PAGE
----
20 Mar Kiwisaver changes and what they’ll mean for you
Well, it feels like the official end of Summer now as we farewell the longer days and put our clocks back at the end of this month to pre-daylight saving time. With this also comes another change though.
As of April 1, the 2nd 2011 budget change will mean that your employer’s contributions into Kiwisaver are subject to Employer Superannuation Contribution Tax (ESCT). That sounds complicated, but put simply it means that there will be slightly less $$ going into your Kiwisaver account as your Employer’s contributions are taxed at your normal, marginal tax rate.
Before we get too indignant that the government have found another way to siphon off a wee bit to their own pockets, let’s look at the numbers…
If you are on a salary of $52,000 per annum, you will still contribute $1,040pa or $20 per week to your Kiwisaver account, as you are now. What will change is that your employer will now contribute only $858pa (or $16.50 per week), pay the balance of $182 over the year to the IRD.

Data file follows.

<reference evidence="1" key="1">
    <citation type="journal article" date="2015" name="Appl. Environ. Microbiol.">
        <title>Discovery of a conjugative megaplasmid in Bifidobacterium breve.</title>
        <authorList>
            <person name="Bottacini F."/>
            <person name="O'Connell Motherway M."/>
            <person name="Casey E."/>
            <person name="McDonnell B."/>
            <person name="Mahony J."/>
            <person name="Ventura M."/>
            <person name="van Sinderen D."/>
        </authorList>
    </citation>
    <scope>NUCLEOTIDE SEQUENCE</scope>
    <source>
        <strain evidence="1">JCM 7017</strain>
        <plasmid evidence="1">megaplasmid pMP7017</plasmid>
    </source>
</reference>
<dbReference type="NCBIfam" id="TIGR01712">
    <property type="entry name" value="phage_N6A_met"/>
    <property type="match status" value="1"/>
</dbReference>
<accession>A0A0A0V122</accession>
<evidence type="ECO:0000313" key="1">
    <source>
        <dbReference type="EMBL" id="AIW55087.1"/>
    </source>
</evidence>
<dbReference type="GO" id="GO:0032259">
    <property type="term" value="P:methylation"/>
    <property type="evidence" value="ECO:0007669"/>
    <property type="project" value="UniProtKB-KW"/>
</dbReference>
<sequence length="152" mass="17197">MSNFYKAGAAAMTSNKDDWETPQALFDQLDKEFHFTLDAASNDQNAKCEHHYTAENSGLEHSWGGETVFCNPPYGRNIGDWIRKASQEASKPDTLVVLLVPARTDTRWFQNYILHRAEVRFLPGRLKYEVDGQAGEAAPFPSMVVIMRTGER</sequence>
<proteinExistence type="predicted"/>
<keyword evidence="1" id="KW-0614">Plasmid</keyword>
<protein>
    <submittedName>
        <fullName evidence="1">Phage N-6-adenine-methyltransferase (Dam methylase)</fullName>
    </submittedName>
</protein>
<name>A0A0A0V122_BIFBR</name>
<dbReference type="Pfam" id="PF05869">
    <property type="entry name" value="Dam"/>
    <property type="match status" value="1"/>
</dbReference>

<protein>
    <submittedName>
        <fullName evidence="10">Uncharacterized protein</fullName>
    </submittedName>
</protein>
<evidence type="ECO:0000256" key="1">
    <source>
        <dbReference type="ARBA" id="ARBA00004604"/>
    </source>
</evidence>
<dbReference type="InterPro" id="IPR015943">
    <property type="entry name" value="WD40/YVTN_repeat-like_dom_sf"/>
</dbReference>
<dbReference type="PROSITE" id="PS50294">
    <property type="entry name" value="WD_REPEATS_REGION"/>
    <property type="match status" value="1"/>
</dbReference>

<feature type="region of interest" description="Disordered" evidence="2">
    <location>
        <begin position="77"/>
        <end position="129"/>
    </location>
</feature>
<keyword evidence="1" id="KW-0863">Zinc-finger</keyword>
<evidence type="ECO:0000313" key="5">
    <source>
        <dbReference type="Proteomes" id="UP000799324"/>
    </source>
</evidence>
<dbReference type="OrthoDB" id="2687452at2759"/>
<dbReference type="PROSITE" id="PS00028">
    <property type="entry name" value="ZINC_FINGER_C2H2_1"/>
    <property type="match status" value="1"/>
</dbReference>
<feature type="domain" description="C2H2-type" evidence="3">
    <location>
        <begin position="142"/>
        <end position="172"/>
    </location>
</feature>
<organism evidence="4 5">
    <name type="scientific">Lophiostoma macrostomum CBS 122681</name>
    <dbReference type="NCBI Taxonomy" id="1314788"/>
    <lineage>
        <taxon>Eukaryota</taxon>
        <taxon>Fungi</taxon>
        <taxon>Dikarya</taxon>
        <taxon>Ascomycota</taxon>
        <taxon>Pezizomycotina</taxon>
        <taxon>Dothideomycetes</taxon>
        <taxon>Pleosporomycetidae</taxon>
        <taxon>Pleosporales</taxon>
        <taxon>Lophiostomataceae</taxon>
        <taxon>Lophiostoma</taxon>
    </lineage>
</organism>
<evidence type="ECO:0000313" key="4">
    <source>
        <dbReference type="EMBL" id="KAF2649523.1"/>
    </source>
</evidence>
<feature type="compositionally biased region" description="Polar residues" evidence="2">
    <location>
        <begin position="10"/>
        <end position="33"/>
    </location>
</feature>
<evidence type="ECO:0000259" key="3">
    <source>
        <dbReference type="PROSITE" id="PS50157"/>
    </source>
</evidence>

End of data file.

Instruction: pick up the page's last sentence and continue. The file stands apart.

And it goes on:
The other change that came in to affect from 1 July 2011 was the Member Tax Credit was halved from $1 to 50c for every $1 you contribute, up to a maximum of $20 per week. The Member Tax credit amount will depend on your total contributions over the 12 months (1 of July to 30 June) but cuts off at a maximum of $521 per annum.
While the changes are unfortunate, as the government looks to reduce its debt, we still believe that Kiwisaver is a worthwhile way to save a little golden nest egg, as you are still receiving contributions from other parties (your employer and the government). Further to this, it is a relatively low-cost scheme compared to other retirement plans.
I believe the changes to be minor in the overall scheme of your investment planning and it is important to continue saving towards achieving your retirement goals. However, if your circumstances have changed or you would like to discuss these changes in further detail, don’t hesitate to contact me on 09 921 7650 or via email:email@example.com
This information is of a general nature and is not deemed a ‘Personalised Advice Service’ as defined by the Financial Adviser Act (FAA) 2008.